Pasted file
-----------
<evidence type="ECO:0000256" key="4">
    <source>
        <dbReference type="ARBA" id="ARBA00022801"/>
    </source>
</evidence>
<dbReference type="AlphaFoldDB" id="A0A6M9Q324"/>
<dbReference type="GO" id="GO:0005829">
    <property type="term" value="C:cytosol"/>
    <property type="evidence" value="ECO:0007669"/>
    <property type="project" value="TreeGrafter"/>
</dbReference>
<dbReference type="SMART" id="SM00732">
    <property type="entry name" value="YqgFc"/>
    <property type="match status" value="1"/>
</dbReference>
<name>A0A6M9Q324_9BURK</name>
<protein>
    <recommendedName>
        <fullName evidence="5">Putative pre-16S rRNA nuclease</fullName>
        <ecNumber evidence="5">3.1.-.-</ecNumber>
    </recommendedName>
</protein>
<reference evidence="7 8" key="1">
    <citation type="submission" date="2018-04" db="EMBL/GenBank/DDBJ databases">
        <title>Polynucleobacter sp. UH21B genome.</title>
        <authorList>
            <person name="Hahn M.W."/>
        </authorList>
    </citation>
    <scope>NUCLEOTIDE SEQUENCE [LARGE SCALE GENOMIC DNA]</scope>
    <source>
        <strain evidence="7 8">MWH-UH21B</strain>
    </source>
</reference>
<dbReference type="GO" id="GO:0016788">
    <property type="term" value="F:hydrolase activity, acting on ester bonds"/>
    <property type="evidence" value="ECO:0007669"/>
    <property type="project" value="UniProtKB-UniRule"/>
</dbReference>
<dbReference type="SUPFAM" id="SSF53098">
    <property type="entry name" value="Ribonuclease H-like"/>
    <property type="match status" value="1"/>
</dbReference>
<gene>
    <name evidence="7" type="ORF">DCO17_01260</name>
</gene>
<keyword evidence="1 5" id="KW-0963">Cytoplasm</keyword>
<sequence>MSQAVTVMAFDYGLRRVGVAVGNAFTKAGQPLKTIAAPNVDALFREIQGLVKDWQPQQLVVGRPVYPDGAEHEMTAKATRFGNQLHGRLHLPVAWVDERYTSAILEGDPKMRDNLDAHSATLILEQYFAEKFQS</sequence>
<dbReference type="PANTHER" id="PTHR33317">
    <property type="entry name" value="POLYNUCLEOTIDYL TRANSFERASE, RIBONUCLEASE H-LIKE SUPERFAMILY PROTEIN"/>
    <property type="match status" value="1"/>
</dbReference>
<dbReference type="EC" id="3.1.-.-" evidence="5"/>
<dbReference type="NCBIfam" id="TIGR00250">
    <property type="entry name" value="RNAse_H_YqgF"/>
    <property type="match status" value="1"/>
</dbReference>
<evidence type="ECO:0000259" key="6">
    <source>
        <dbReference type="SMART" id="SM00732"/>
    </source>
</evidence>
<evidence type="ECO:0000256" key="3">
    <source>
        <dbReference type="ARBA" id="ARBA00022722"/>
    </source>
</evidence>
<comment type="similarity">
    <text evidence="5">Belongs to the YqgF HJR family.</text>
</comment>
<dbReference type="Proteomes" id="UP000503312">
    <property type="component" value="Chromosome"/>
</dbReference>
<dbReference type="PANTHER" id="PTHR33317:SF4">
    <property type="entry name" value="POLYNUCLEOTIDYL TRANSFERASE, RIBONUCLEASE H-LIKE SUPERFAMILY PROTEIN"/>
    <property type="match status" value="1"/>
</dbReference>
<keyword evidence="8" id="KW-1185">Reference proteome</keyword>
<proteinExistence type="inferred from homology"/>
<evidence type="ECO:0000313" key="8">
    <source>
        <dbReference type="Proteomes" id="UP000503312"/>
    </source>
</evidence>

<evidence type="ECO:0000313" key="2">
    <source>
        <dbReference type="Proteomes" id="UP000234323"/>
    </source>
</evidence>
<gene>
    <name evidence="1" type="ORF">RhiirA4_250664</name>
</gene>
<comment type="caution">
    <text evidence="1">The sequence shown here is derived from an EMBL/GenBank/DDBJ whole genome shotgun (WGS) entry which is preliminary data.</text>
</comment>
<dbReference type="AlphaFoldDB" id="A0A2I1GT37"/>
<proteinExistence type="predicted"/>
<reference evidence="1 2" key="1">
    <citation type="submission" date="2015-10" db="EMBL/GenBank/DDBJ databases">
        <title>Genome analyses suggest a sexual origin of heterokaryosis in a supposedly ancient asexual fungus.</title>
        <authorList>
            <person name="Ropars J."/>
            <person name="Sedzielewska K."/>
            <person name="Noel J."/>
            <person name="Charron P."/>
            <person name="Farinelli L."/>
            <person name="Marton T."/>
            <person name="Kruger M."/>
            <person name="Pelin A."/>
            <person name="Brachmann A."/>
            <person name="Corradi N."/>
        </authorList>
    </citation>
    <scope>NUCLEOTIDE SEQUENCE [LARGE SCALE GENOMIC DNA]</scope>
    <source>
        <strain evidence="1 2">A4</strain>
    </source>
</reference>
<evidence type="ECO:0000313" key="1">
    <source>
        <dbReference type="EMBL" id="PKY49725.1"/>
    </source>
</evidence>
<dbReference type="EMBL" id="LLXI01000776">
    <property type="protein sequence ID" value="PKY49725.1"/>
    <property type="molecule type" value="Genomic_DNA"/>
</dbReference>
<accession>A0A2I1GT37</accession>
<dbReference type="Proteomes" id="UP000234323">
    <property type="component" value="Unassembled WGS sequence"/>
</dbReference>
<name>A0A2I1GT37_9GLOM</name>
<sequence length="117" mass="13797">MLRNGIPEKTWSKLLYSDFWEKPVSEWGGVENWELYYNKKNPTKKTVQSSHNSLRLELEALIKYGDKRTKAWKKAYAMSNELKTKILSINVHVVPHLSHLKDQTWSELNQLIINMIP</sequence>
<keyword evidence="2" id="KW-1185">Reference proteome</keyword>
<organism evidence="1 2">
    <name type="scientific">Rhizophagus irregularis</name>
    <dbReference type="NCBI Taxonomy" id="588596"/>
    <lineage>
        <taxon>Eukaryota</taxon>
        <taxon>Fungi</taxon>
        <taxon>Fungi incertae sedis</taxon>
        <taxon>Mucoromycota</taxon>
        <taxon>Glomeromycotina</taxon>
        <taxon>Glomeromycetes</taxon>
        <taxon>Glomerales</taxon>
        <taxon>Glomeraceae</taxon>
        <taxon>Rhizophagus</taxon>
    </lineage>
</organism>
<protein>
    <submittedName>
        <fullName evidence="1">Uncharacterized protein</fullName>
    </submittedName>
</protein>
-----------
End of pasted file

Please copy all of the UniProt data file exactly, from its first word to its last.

<evidence type="ECO:0000256" key="4">
    <source>
        <dbReference type="ARBA" id="ARBA00022801"/>
    </source>
</evidence>
<dbReference type="AlphaFoldDB" id="A0A6M9Q324"/>
<dbReference type="GO" id="GO:0005829">
    <property type="term" value="C:cytosol"/>
    <property type="evidence" value="ECO:0007669"/>
    <property type="project" value="TreeGrafter"/>
</dbReference>
<dbReference type="SMART" id="SM00732">
    <property type="entry name" value="YqgFc"/>
    <property type="match status" value="1"/>
</dbReference>
<name>A0A6M9Q324_9BURK</name>
<protein>
    <recommendedName>
        <fullName evidence="5">Putative pre-16S rRNA nuclease</fullName>
        <ecNumber evidence="5">3.1.-.-</ecNumber>
    </recommendedName>
</protein>
<reference evidence="7 8" key="1">
    <citation type="submission" date="2018-04" db="EMBL/GenBank/DDBJ databases">
        <title>Polynucleobacter sp. UH21B genome.</title>
        <authorList>
            <person name="Hahn M.W."/>
        </authorList>
    </citation>
    <scope>NUCLEOTIDE SEQUENCE [LARGE SCALE GENOMIC DNA]</scope>
    <source>
        <strain evidence="7 8">MWH-UH21B</strain>
    </source>
</reference>
<dbReference type="GO" id="GO:0016788">
    <property type="term" value="F:hydrolase activity, acting on ester bonds"/>
    <property type="evidence" value="ECO:0007669"/>
    <property type="project" value="UniProtKB-UniRule"/>
</dbReference>
<dbReference type="SUPFAM" id="SSF53098">
    <property type="entry name" value="Ribonuclease H-like"/>
    <property type="match status" value="1"/>
</dbReference>
<gene>
    <name evidence="7" type="ORF">DCO17_01260</name>
</gene>
<keyword evidence="1 5" id="KW-0963">Cytoplasm</keyword>
<sequence>MSQAVTVMAFDYGLRRVGVAVGNAFTKAGQPLKTIAAPNVDALFREIQGLVKDWQPQQLVVGRPVYPDGAEHEMTAKATRFGNQLHGRLHLPVAWVDERYTSAILEGDPKMRDNLDAHSATLILEQYFAEKFQS</sequence>
<dbReference type="PANTHER" id="PTHR33317">
    <property type="entry name" value="POLYNUCLEOTIDYL TRANSFERASE, RIBONUCLEASE H-LIKE SUPERFAMILY PROTEIN"/>
    <property type="match status" value="1"/>
</dbReference>
<dbReference type="EC" id="3.1.-.-" evidence="5"/>
<dbReference type="NCBIfam" id="TIGR00250">
    <property type="entry name" value="RNAse_H_YqgF"/>
    <property type="match status" value="1"/>
</dbReference>
<evidence type="ECO:0000259" key="6">
    <source>
        <dbReference type="SMART" id="SM00732"/>
    </source>
</evidence>
<evidence type="ECO:0000256" key="3">
    <source>
        <dbReference type="ARBA" id="ARBA00022722"/>
    </source>
</evidence>
<comment type="similarity">
    <text evidence="5">Belongs to the YqgF HJR family.</text>
</comment>
<dbReference type="Proteomes" id="UP000503312">
    <property type="component" value="Chromosome"/>
</dbReference>
<dbReference type="PANTHER" id="PTHR33317:SF4">
    <property type="entry name" value="POLYNUCLEOTIDYL TRANSFERASE, RIBONUCLEASE H-LIKE SUPERFAMILY PROTEIN"/>
    <property type="match status" value="1"/>
</dbReference>
<keyword evidence="8" id="KW-1185">Reference proteome</keyword>
<proteinExistence type="inferred from homology"/>
<evidence type="ECO:0000313" key="8">
    <source>
        <dbReference type="Proteomes" id="UP000503312"/>
    </source>
</evidence>

<evidence type="ECO:0000313" key="2">
    <source>
        <dbReference type="Proteomes" id="UP000234323"/>
    </source>
</evidence>
<gene>
    <name evidence="1" type="ORF">RhiirA4_250664</name>
</gene>
<comment type="caution">
    <text evidence="1">The sequence shown here is derived from an EMBL/GenBank/DDBJ whole genome shotgun (WGS) entry which is preliminary data.</text>
</comment>
<dbReference type="AlphaFoldDB" id="A0A2I1GT37"/>
<proteinExistence type="predicted"/>
<reference evidence="1 2" key="1">
    <citation type="submission" date="2015-10" db="EMBL/GenBank/DDBJ databases">
        <title>Genome analyses suggest a sexual origin of heterokaryosis in a supposedly ancient asexual fungus.</title>
        <authorList>
            <person name="Ropars J."/>
            <person name="Sedzielewska K."/>
            <person name="Noel J."/>
            <person name="Charron P."/>
            <person name="Farinelli L."/>
            <person name="Marton T."/>
            <person name="Kruger M."/>
            <person name="Pelin A."/>
            <person name="Brachmann A."/>
            <person name="Corradi N."/>
        </authorList>
    </citation>
    <scope>NUCLEOTIDE SEQUENCE [LARGE SCALE GENOMIC DNA]</scope>
    <source>
        <strain evidence="1 2">A4</strain>
    </source>
</reference>
<evidence type="ECO:0000313" key="1">
    <source>
        <dbReference type="EMBL" id="PKY49725.1"/>
    </source>
</evidence>
<dbReference type="EMBL" id="LLXI01000776">
    <property type="protein sequence ID" value="PKY49725.1"/>
    <property type="molecule type" value="Genomic_DNA"/>
</dbReference>
<accession>A0A2I1GT37</accession>
<dbReference type="Proteomes" id="UP000234323">
    <property type="component" value="Unassembled WGS sequence"/>
</dbReference>
<name>A0A2I1GT37_9GLOM</name>
<sequence length="117" mass="13797">MLRNGIPEKTWSKLLYSDFWEKPVSEWGGVENWELYYNKKNPTKKTVQSSHNSLRLELEALIKYGDKRTKAWKKAYAMSNELKTKILSINVHVVPHLSHLKDQTWSELNQLIINMIP</sequence>
<keyword evidence="2" id="KW-1185">Reference proteome</keyword>
<organism evidence="1 2">
    <name type="scientific">Rhizophagus irregularis</name>
    <dbReference type="NCBI Taxonomy" id="588596"/>
    <lineage>
        <taxon>Eukaryota</taxon>
        <taxon>Fungi</taxon>
        <taxon>Fungi incertae sedis</taxon>
        <taxon>Mucoromycota</taxon>
        <taxon>Glomeromycotina</taxon>
        <taxon>Glomeromycetes</taxon>
        <taxon>Glomerales</taxon>
        <taxon>Glomeraceae</taxon>
        <taxon>Rhizophagus</taxon>
    </lineage>
</organism>
<protein>
    <submittedName>
        <fullName evidence="1">Uncharacterized protein</fullName>
    </submittedName>
</protein>